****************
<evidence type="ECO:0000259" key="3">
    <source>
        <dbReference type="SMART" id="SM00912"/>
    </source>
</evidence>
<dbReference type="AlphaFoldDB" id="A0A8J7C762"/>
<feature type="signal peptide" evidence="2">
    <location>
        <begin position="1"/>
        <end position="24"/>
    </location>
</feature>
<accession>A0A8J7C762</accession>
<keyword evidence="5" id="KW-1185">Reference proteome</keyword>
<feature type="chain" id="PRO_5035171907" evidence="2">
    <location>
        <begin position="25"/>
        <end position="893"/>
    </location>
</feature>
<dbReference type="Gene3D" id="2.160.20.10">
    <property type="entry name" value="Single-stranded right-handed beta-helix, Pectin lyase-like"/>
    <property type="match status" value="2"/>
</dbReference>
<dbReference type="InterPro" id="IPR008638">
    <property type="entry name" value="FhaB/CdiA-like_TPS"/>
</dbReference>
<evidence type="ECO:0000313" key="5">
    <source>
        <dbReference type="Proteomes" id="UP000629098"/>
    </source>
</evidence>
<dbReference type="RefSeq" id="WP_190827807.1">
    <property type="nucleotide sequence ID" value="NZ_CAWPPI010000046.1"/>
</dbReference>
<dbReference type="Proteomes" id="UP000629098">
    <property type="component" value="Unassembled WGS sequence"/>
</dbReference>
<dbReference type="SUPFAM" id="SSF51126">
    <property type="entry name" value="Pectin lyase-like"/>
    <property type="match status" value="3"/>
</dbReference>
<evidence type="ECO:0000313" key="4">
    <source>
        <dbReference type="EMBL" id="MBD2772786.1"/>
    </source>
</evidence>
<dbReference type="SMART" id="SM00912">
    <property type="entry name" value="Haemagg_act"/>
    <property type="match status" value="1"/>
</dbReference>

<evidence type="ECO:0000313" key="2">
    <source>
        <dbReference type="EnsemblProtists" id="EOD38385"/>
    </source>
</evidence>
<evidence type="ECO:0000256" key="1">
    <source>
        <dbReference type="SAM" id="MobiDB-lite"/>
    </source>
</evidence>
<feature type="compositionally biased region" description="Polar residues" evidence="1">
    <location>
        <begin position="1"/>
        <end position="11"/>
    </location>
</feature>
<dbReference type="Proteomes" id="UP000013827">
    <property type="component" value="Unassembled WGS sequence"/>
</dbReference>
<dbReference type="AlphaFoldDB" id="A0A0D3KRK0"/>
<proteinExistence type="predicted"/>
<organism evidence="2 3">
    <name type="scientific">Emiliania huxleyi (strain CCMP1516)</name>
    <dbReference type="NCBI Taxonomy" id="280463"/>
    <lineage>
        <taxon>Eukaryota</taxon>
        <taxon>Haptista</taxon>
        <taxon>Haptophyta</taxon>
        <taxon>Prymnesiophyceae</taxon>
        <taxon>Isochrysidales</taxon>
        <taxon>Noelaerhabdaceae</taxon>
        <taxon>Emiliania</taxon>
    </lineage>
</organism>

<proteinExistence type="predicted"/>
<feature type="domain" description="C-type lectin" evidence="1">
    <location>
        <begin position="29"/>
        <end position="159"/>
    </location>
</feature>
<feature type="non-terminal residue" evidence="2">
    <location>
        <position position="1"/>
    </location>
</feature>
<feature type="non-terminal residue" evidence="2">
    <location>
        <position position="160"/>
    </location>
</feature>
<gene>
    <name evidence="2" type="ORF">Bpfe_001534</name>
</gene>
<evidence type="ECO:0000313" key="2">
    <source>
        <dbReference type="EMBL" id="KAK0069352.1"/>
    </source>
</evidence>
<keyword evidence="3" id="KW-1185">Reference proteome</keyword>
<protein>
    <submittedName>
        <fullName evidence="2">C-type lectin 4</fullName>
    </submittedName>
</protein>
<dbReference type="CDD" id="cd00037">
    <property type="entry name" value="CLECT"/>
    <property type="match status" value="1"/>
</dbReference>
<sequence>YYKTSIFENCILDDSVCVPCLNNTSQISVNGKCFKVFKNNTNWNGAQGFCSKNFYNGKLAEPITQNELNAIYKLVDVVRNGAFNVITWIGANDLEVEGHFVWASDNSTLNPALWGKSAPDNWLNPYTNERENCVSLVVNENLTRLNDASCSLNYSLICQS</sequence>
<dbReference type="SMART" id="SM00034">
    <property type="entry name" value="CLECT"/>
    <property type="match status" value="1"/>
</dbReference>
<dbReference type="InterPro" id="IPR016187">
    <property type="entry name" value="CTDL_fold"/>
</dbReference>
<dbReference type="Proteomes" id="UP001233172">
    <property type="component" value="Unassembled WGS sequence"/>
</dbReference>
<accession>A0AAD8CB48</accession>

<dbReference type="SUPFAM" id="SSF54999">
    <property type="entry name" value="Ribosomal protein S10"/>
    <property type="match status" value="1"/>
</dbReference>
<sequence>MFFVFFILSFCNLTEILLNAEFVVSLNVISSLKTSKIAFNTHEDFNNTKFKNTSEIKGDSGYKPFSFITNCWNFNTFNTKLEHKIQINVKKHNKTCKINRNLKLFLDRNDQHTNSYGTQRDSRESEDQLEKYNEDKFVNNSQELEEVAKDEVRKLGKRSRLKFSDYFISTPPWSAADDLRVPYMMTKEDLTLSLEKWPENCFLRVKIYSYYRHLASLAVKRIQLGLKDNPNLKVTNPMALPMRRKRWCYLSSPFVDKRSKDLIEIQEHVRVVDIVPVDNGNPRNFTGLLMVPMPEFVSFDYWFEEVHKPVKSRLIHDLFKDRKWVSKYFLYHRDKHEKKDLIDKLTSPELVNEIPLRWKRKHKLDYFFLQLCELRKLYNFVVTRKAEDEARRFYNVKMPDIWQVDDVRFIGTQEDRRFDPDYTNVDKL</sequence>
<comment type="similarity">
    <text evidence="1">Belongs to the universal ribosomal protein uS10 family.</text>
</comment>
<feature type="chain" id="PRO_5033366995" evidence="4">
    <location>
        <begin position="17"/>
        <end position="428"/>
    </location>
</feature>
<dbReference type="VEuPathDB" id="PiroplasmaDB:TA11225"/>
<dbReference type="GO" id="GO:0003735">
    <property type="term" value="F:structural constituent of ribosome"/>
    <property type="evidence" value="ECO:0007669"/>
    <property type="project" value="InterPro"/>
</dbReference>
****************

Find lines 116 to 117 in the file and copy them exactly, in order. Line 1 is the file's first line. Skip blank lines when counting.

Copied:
</protein>
<dbReference type="CDD" id="cd00037">